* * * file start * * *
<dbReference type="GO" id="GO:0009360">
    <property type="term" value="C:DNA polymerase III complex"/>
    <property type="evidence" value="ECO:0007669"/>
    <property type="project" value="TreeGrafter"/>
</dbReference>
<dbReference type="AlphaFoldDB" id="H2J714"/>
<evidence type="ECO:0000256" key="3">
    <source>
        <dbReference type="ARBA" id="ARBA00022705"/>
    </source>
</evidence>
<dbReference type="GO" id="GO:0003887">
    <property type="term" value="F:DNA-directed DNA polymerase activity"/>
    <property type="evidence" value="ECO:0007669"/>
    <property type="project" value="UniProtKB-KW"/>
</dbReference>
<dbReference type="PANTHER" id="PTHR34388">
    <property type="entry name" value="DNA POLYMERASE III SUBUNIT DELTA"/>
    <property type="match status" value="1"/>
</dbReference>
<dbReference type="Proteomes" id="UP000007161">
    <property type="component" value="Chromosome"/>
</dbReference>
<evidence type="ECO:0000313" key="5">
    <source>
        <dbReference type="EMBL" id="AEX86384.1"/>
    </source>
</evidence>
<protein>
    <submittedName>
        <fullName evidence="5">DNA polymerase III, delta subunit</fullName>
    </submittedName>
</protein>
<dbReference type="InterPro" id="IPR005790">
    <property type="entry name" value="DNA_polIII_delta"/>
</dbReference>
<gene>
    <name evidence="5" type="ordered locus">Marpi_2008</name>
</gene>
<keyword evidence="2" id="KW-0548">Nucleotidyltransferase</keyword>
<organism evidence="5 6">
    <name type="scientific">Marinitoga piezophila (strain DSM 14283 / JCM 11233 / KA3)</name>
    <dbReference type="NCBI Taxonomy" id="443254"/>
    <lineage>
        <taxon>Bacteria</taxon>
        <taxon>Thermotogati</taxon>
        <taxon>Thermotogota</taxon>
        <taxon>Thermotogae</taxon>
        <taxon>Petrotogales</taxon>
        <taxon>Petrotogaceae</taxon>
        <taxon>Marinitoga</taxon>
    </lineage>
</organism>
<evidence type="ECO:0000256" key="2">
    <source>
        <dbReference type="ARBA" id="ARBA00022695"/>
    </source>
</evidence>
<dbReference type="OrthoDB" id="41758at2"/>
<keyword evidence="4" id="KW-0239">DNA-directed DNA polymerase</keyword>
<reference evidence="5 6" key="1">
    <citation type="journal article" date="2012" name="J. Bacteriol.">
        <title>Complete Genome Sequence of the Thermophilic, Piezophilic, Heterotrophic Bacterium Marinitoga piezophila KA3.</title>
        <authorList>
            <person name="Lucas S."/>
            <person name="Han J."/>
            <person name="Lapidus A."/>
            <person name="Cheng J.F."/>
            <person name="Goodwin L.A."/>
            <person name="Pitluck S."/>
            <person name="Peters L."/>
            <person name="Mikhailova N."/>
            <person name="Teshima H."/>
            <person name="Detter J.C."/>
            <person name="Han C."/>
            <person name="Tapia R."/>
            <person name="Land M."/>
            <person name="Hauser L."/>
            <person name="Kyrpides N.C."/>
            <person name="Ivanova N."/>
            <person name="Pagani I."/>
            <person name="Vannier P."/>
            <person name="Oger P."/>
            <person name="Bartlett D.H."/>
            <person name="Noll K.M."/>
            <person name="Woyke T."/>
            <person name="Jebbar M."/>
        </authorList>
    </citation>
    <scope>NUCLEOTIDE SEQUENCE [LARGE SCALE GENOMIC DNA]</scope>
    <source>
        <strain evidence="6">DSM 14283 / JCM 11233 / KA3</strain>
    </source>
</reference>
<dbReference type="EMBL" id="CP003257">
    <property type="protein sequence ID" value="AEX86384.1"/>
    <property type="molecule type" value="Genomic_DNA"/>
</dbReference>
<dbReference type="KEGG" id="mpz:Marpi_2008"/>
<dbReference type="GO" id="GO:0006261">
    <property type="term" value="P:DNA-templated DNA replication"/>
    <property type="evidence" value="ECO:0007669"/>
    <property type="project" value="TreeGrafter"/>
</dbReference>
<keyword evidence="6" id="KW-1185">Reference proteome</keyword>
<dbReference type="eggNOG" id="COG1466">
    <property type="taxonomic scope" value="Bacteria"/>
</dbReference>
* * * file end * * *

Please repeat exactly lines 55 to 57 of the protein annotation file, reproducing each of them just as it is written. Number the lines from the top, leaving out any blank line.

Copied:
    <source>
        <dbReference type="ARBA" id="ARBA00022695"/>
    </source>